The Road Not Taken
by Robert Frost
Two roads diverged in a yellow wood,
And sorry I could not travel both
And be one traveller, long I stood
And looked down one as far as I could
To where it bent in the undergrowth;
Then took the other, as just as fair,
And having perhaps the better claim,
Because it was grassy and wanted wear;
Though as for that the passing there
Had worn them really about the same,
And both that morning equally lay
In leaves no step had trodden black.
Oh, I kept the first for another day!
Yet knowing how way leads on to way,
I doubted if I should ever come back.
I shall be telling this with a sigh
Somewhere ages and ages hence:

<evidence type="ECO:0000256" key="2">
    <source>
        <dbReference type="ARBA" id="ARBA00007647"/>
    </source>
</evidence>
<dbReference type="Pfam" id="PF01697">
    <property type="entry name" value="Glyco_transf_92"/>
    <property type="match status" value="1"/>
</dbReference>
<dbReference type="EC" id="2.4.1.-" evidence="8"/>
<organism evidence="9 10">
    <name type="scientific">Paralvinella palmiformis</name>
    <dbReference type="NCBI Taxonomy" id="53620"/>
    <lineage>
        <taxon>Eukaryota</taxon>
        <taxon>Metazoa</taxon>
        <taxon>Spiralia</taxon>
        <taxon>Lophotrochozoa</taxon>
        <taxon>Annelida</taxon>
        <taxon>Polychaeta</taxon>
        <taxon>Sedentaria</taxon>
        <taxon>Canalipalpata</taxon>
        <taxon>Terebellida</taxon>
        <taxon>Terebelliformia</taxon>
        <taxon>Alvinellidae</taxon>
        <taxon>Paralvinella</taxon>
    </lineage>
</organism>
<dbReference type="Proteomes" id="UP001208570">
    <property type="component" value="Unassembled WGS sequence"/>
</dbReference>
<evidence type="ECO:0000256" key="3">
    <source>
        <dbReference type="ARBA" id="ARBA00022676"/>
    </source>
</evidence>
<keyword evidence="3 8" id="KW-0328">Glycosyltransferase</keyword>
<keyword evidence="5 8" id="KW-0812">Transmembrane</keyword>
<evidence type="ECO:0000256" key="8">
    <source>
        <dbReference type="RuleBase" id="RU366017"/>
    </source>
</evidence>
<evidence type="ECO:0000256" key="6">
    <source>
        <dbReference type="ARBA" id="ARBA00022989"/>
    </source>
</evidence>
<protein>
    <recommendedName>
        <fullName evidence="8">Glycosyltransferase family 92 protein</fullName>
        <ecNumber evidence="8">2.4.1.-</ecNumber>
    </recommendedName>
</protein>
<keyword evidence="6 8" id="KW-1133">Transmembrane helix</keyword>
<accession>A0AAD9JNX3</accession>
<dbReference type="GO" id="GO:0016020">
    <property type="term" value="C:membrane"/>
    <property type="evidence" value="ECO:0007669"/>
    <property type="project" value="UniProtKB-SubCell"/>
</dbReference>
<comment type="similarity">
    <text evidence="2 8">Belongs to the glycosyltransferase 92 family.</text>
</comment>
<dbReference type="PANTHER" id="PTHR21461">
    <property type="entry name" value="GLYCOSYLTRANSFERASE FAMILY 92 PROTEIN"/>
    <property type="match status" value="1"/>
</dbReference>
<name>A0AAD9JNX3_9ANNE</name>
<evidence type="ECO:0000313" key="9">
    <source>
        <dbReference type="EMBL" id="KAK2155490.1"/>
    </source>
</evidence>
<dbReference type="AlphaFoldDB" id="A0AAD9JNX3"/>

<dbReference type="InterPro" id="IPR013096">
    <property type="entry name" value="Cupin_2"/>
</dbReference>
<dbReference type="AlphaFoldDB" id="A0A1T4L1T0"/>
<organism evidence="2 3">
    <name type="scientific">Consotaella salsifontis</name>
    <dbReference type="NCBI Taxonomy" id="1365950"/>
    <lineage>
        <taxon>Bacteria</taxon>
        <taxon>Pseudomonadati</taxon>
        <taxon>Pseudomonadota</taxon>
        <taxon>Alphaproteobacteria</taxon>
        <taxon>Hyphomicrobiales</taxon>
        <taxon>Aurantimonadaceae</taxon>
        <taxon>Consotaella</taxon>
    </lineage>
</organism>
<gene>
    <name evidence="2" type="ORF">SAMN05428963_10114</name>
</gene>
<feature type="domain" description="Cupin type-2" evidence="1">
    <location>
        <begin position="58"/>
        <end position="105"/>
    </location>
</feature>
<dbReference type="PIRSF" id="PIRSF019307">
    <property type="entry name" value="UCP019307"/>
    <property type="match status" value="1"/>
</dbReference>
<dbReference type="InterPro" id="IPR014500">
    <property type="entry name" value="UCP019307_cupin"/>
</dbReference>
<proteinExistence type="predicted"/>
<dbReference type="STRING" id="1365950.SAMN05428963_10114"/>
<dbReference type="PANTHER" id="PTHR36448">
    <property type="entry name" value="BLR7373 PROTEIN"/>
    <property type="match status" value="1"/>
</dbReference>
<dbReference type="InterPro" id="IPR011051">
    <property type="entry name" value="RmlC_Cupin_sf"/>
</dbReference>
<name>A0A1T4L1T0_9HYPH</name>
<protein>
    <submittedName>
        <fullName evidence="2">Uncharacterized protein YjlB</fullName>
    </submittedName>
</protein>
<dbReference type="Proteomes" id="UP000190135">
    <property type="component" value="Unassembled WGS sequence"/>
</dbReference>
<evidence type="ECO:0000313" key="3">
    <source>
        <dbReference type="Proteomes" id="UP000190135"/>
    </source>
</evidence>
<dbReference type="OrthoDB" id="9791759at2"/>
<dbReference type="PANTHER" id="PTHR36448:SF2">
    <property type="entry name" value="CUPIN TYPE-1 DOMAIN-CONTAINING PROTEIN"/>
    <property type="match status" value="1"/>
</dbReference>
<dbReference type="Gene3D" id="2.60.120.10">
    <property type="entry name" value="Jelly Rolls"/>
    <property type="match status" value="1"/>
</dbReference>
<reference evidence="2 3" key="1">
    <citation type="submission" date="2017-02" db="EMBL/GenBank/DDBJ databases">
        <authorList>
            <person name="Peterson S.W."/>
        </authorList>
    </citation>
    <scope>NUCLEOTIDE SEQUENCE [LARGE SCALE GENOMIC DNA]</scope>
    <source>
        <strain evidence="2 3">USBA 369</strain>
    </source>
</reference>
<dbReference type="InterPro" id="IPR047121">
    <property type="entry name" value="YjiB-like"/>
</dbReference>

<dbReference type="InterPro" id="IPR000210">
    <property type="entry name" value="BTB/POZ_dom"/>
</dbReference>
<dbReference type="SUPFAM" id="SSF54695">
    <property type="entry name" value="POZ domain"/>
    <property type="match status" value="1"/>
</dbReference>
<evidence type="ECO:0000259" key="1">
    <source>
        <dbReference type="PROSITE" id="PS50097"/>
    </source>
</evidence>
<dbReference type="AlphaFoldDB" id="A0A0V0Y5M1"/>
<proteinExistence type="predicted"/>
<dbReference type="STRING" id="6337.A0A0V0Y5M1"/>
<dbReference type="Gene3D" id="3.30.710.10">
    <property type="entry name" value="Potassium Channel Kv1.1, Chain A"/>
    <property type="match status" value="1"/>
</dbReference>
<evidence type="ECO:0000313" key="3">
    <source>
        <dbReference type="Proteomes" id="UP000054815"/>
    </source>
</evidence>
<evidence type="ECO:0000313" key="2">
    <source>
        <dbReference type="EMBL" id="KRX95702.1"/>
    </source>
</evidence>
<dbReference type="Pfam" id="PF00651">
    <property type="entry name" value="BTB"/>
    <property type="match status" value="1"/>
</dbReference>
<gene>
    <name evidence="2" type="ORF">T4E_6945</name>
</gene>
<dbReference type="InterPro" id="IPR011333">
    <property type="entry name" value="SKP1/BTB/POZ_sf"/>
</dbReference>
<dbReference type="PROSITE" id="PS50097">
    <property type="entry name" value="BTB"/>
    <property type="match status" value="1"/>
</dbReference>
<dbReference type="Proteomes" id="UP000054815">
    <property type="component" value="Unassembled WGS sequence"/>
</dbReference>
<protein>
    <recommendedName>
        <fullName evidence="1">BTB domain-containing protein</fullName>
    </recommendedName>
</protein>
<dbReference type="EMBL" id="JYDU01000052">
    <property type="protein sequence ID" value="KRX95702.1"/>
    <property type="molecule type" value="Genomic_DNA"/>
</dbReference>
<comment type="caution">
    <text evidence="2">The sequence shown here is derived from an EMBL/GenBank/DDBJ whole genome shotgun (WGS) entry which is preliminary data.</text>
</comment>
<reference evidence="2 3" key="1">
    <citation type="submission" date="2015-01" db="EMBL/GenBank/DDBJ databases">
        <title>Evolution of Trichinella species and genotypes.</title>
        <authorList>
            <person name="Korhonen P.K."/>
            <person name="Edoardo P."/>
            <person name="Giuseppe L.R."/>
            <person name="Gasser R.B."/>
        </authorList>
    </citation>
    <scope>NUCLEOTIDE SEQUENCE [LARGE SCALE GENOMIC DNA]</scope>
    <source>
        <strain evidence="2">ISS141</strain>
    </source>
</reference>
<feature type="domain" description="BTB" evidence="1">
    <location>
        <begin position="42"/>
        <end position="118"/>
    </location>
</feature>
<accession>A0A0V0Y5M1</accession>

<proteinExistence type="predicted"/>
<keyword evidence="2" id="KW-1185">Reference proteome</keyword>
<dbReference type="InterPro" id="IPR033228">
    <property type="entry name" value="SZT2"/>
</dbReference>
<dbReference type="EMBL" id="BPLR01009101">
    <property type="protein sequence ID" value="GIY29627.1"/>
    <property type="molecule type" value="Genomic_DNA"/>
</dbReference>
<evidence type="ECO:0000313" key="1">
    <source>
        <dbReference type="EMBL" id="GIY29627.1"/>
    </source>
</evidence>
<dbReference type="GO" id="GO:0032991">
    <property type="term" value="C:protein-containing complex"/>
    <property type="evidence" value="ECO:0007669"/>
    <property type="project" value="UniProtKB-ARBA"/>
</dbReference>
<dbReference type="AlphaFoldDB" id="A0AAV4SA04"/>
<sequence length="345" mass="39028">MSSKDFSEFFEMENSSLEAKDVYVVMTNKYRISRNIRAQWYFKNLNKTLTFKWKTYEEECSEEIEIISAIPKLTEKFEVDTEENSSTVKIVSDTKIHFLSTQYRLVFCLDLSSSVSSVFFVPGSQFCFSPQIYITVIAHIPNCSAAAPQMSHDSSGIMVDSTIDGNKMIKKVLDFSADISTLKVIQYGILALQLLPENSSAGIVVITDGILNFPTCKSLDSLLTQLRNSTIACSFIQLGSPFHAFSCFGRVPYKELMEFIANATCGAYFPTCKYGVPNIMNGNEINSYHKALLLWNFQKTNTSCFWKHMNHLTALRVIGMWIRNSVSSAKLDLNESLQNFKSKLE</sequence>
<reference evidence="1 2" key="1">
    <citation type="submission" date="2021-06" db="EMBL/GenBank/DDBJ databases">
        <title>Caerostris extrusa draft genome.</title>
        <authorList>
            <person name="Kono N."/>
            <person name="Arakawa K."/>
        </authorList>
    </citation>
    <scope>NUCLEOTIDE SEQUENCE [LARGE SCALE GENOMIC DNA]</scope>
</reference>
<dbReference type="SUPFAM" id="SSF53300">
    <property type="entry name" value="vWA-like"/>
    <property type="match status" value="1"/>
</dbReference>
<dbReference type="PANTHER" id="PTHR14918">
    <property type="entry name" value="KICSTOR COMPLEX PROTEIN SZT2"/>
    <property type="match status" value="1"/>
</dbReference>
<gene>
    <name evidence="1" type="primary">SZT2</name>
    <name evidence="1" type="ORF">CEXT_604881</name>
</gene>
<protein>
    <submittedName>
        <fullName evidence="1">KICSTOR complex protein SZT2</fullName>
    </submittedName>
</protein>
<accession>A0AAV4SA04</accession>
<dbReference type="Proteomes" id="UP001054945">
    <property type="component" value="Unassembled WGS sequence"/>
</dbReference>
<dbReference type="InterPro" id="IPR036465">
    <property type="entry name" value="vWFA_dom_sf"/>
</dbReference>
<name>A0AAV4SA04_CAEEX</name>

Two roads diverged in a wood, and I –
I took the one less traveled by,
And that has made all the difference.
Robert Frost has been recorded to be one of the most famous and popular poets in American history. During his lifetime (1874-1973), Frost published numerous books of poetry, and won the Pulitzer Prize four times — a record unsurpassed by any other poet. He was known to have struggled with depression, but managed to transcend this and left a legacy that to this day, schools use his verses to inspire millions of students.